What next for Scotland’s motorway network?

The M8 motorway linking Glasgow and Edinburgh is one of the busiest in the UK. Picture: John Devlin
The M8 motorway linking Glasgow and Edinburgh is one of the busiest in the UK. Picture: John Devlin
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TO DRIVERS stuck in rush hour tailbacks across the country, building more motorways may seem like a simple solution.

But the demand for improvements to the nation’s major roads must be balanced against a desire for reduced carbon emissions and competing transport projects.

An aerial view of the M8 motorway winding its way through Charing Cross in central Glasgow.

An aerial view of the M8 motorway winding its way through Charing Cross in central Glasgow.

As car ownership continues to climb, tough decisions must be taken on where to make investments.

Maintaining the existing motorway network and ensuring traffic continues to flow is the responsibility of government agency Transport Scotland.

It’s an on-going battle.

Despite the completion of the M74 extension in 2011, which provided an alternative motorway route across Glasgow for the first time, tailbacks continue at peak times.

Congestion was always predicted on M8 and M77 routes as traffic levels increased

Stuart Baird

The extension resulted in around 25,000 vehicles per day being removed from the busiest stretches of M8 including the Kingston Bridge.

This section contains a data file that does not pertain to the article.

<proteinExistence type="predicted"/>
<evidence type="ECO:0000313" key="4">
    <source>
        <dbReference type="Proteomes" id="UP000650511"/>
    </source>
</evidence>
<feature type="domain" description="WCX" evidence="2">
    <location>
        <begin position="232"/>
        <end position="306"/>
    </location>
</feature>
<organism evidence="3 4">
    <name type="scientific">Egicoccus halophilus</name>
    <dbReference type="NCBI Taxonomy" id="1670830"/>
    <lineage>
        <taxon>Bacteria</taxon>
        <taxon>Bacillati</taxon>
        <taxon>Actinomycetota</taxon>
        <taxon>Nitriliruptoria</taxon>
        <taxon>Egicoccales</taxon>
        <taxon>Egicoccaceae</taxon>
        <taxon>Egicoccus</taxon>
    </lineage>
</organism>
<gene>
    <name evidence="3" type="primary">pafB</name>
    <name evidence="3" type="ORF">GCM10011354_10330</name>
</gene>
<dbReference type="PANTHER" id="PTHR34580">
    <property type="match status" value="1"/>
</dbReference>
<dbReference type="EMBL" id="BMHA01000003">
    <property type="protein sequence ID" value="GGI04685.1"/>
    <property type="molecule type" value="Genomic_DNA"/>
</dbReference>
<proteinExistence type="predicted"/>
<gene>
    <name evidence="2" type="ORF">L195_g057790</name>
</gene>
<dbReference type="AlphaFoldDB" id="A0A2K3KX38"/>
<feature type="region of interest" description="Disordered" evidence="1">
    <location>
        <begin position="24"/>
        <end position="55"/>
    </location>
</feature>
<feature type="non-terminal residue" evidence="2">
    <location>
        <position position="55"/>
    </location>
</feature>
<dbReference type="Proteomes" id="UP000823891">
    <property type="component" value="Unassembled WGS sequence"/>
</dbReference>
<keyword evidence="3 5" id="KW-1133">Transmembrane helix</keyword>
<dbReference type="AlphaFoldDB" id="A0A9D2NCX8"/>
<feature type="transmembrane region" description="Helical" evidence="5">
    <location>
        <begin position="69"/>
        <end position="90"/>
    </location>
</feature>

Work is now underway to upgrade the core of Scotland’s motorway network, which Transport Scotland believes will boost Scotland’s economy by improving connections between the commercial centres of Glasgow and Edinburgh.

£500 million-worth of improvements will be carried out on the M8, M73 and M74 motorways.

It’s hoped road users travelling between Glasgow and Edinburgh will benefit by shaving almost 20 minutes off their daily commute - equating to an annual saving of a week spent behind the wheel.

The Grand Hotel in Glasgow's Charing Cross ahead of its demolition to make way for the M8 motorway

The Grand Hotel in Glasgow's Charing Cross ahead of its demolition to make way for the M8 motorway

Campaigners believe that more could have been done to prevent such congestion.

“All of the present problems above were anticipated in both A Highway Plan for Glasgow, published in 1965, and the wider Greater Glasgow Transportation Study, published in 1967,” said Stuart Baird, who co-runs the Glasgow’s Motorways website.

“These reports were last major highway studies undertaken in the Greater Glasgow area and recommended a number of motorways and expressways based on predicted future traffic flows.

“Congestion was always anticipated on M8 and M77 routes as traffic levels increased, and for this reason additional routes were intended to be constructed over a period of 20-30 years to ensure traffic was kept moving.”

Beyond the central belt, the most significant project underway is the dualling of the A9 trunk road from Perth to Inverness, scheduled to be completed by 2025.